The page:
While Panax Ginseng supplements are generally safe when taken by mouth for most adults, it is possibly unsafe when taken in long-term large doses. Some studies show that prolonged use of panax ginseng may have hormone-like effects, but the most common side effects are:
- trouble sleeping (insomnia)
- menstrual problems
- breast pain
- increase heart rate
- high or low blood pressure
- loss of appetite
- mood changes
- vaginal bleeding
While these are the most common negative side effects, other less common side effects have been reported. Some of these include a severe rash called Stevens-Johnson syndrome, liver damage, and severe allergic reactions.
Special precautions before taking Panax ginseng supplements or creams:
- Erectile dysfunction: Creams for erectile dysfunction that contain Panax ginseng and other ingredients are generally safe when applied to the penis as long as it is removed before sex. In certain cases negative side effects may occur like mild pain and irritation or a burning sensation. Not enough is known about the safety of these creams for repeated and long term use.
- Pregnancy and breastfeeding: Do not use panax ginseng if you are pregnant or breastfeeding as it is possibly unsafe. One of the chemicals contained in Panax ginseng has been found to cause birth defects in animals. Not enough is known either on the safety of using products containing Panax ginseng during breastfeeding.
- Infants and children: Studies show that using Panax ginseng for infants and children is likely unsafe and that it may cause fatal poisoning in babies. Not enough is known about the safety of Panax ginseng for older children either, so until more is known, avoid using Panax ginseng on older children.
- Autoimmune diseases (multiple sclerosis, lupus, rheumatoid arthritis, or other conditions): Panax ginseng increases the activity of the immune system and might make autoimmune diseases worse. Do not use Panax ginseng if you have any autoimmune conditions.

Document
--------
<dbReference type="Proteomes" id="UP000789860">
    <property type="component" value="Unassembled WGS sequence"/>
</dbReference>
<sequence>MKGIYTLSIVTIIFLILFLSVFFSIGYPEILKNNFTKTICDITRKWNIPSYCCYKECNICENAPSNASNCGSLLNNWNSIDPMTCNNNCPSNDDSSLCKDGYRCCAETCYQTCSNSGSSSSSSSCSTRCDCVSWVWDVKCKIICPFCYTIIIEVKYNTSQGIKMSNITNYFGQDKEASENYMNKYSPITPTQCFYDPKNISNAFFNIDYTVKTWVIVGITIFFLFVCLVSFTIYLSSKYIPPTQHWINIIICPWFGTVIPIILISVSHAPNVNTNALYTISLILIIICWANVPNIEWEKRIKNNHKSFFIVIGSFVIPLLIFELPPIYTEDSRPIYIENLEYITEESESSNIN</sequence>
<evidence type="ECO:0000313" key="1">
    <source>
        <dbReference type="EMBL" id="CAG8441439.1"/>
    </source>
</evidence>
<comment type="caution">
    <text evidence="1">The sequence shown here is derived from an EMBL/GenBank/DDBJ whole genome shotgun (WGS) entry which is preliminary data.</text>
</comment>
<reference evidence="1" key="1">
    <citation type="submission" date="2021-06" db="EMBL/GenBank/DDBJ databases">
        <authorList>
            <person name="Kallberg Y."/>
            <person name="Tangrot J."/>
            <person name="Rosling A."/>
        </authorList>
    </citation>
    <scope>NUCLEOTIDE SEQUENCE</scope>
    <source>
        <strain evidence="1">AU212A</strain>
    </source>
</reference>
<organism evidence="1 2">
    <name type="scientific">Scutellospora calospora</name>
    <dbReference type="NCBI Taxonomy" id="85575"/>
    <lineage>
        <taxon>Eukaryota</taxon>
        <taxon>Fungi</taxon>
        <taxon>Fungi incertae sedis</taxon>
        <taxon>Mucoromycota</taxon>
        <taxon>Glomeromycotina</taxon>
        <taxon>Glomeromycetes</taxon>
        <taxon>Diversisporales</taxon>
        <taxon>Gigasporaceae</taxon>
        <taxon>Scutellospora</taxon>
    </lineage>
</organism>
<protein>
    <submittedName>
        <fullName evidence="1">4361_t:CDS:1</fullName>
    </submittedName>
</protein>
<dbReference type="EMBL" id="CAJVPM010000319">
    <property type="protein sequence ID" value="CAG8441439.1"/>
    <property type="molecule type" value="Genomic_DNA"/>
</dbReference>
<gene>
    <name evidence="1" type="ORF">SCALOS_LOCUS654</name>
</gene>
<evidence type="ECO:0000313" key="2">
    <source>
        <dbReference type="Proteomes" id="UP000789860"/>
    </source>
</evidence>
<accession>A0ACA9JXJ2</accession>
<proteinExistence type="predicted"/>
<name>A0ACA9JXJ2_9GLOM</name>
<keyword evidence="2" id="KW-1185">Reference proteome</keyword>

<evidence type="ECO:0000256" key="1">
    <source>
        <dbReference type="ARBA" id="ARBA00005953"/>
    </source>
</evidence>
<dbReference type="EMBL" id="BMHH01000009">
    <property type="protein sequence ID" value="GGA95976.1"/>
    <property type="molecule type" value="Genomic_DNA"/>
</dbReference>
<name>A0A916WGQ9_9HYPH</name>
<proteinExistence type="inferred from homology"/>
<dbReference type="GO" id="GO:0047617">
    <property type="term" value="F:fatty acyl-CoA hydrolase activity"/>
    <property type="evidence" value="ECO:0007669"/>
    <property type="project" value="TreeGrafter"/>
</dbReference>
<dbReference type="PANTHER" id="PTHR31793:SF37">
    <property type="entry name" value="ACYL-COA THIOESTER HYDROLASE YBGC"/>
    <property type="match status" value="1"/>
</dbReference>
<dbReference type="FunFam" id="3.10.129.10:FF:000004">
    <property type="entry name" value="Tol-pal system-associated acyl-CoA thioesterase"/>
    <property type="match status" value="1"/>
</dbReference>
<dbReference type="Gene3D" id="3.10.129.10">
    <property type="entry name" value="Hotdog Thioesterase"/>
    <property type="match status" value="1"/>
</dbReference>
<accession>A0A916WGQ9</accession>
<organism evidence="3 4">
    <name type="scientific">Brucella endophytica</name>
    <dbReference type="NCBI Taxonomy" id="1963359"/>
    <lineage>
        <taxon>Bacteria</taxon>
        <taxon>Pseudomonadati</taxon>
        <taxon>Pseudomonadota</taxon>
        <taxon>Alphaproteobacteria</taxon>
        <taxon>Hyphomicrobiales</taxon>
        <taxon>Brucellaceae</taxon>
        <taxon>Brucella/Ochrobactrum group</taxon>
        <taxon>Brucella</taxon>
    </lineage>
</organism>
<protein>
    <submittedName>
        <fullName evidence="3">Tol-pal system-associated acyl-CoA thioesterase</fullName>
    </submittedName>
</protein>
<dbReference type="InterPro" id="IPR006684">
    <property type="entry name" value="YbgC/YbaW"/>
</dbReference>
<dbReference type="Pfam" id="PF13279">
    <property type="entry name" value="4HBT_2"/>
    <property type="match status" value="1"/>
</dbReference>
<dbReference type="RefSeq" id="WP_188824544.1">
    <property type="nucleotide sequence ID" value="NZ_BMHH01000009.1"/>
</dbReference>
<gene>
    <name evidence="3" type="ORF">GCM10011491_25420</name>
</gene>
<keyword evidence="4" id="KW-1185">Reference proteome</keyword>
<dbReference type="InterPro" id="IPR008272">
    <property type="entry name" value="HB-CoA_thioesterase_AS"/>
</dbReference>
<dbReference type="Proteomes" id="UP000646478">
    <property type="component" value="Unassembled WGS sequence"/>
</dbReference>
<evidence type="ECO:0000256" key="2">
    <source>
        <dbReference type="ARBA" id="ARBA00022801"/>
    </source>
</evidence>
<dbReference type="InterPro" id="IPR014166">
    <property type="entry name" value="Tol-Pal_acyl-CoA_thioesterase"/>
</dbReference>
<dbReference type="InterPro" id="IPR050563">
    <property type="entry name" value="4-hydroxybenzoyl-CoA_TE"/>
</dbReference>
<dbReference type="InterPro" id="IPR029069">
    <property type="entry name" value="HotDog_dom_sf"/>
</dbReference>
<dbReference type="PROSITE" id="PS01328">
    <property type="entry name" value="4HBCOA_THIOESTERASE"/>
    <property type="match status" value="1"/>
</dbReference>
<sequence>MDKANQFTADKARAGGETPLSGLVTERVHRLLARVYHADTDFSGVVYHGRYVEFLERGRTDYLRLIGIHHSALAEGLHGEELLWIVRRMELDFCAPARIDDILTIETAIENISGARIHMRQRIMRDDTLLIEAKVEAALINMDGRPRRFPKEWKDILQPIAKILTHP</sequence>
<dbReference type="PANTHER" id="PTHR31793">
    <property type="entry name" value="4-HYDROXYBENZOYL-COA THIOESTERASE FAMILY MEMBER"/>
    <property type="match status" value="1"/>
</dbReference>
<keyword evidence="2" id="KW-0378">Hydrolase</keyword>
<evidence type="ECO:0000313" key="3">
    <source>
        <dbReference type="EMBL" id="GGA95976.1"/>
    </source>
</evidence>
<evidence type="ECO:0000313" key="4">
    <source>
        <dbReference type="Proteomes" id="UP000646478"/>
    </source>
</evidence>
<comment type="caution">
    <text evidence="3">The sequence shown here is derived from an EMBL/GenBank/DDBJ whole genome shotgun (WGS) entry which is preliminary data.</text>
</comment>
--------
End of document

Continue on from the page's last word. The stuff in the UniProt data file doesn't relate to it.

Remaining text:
- Bleeding conditions: Panax ginseng interferes with blood clotting and should not be used if you have a bleeding condition.
- Heart conditions: Panax ginseng can affect heart rhythm and blood pressure slightly on the first day of using it, but there are generally no other changes with continued use. However, studies of the safety of Panax ginseng in people with cardiovascular disease are ongoing and not enough is known yet. For this reason, you should use Panax ginseng with caution if you have heart disease and always consult your doctor or healthcare expert about which supplements are safe for you to take.
- Diabetes: Panax ginseng may lower blood sugar levels and should not be taken with medications that lower blood sugar as well. Always monitor your blood sugar closely if you have diabetes and are using Panax ginseng at the same time.
- Hormone-sensitive conditions (breast cancer, uterine cancer, ovarian cancer, endometriosis, uterine fibroids): The active chemical in Panax ginseng, ginsenosides, can have the same effect in the body as oestrogen. If you have any hormone-sensitive condition which may be worsened by exposure to oestrogen, avoid using products that contain Panax ginseng.
- Trouble sleeping (insomnia): Taking high doses of Panax has been closely linked to insomnia. Panax ginseng should be used with caution if you already have trouble sleeping at night.
- Schizophrenia: Higher doses of Panax ginseng may cause sleep problems and increased agitation in people with schizophrenia. Be careful when using Panax ginseng if you have schizophrenia and always consult your doctor or healthcare expert about which medicines or supplements are safe for you during this time.
- Organ transplant: Panax ginseng increases the activity of the immune system and may interfere in the effectiveness of other medications that are given after an organ transplant to help reduce the chances of that organ being rejected. Do not use any products containing Panax ginseng if you have received an organ transplant.